Thursday, July 9, 2020

Report: Very Little Progress Has Been Made in Reforming COSSEC

A 2020 Fiscal Plan report of the Financial Oversight and Management Board for Puerto Rico found that very little progress has been made in reforming the Public Corporation for Supervision and Insurance of Cooperatives of Puerto Rico (COSSEC) that was proposed in 2016 and 2017 by the Puerto Rico government.

According to the report, COSSEC’s system is composed of 113 locally-chartered and insured credit unions, holding approximately $8.3 billion in shares and deposits.

However, the Fiscal Plan noted that the island's credit unions face numerous challenges. Puerto Rican cooperatives had increased their investment in Puerto Rico government bonds in the run-up to the government's default on its debt. In addition, COVID-19 and the subsequent 4-month loan moratorium will have a negative impact on many cooperatives’ cash flows in the short term. Approximately, $1 billion in loans have participated in the 4-month loan moratorium.

The 2020 COSSEC Fiscal Plan recommends that COSSEC to develop and commit to a plan to identify and resolve any cooperatives that are currently insolvent and undercapitalized within 24 months.

The report states that COSSEC governance must be overhauled to allow COSSEC to act quickly, decisively, and in the best interests of the safety and soundness of the cooperative system and to ensure depositor protection. The COSSEC Board must be reformed to ensure that it is an independent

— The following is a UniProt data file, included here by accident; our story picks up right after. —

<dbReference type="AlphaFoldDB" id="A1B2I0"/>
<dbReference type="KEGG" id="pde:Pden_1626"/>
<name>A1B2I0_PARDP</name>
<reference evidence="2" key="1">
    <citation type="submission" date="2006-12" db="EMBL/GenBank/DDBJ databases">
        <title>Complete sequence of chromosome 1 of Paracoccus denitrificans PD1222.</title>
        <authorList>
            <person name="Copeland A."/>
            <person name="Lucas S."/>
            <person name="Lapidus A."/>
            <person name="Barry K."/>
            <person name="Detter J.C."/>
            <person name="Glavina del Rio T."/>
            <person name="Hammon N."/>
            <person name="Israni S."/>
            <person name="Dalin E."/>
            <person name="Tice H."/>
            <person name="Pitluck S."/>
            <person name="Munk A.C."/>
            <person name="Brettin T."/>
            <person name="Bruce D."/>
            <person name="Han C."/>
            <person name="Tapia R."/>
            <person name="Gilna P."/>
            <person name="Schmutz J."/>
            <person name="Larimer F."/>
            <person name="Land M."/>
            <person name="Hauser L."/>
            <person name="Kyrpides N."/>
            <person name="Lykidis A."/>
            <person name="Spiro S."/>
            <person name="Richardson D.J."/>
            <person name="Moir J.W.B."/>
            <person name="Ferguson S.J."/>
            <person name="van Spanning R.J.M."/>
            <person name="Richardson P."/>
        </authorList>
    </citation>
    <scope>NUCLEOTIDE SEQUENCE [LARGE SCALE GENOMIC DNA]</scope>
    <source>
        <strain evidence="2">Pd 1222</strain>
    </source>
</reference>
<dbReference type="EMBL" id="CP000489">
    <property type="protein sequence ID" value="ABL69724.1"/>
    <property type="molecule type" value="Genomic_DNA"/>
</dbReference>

Currently, COSSEC’s board is comprised of 9 members, 5 of which are cooperative members and the remaining 4 are government officials. It is being recommended that the board be comprised of 5 members, who cannot have any affiliation or financial ties to a cooperative regulated by
COSSEC or the cooperative movement. The Oversight Board recommended that legislation reforming COSSEC become law by March 2021.

The 2020 COSSEC Fiscal Plan looked at improving transparency in accounting. The legal system currently allows cooperatives to use Regulatory Accounting Principles (RAP). However, RAP does not require disclosure of the current market value of assets under distress.

Additionally, legislation permitted cooperatives to amortize over a 15-year period any losses resulting from the default of Puerto Rico Government Bonds.

The Government must submit legislation that addresses this critical gap by requiring all cooperatives to adhere to GAAP within 5 years. Also, legislation needs to abolish any special accounting treatment for holdings of Puerto Rico Government Bonds.

Furthermore under the current structure, COSSEC is the regulator for both financial and certain non-financial cooperatives in Puerto Rico. However, non-financial cooperatives do not contribute to COSSEC’s resources. The report recommended that the regulatory power over these non-financial cooperatives be transferred to ComisiĆ³n de Desarrollo Cooperativo with an effective date of no later than the end of Fiscal Year 2023.

To read the document, go to the Financial Oversight and Management Board's documents page.

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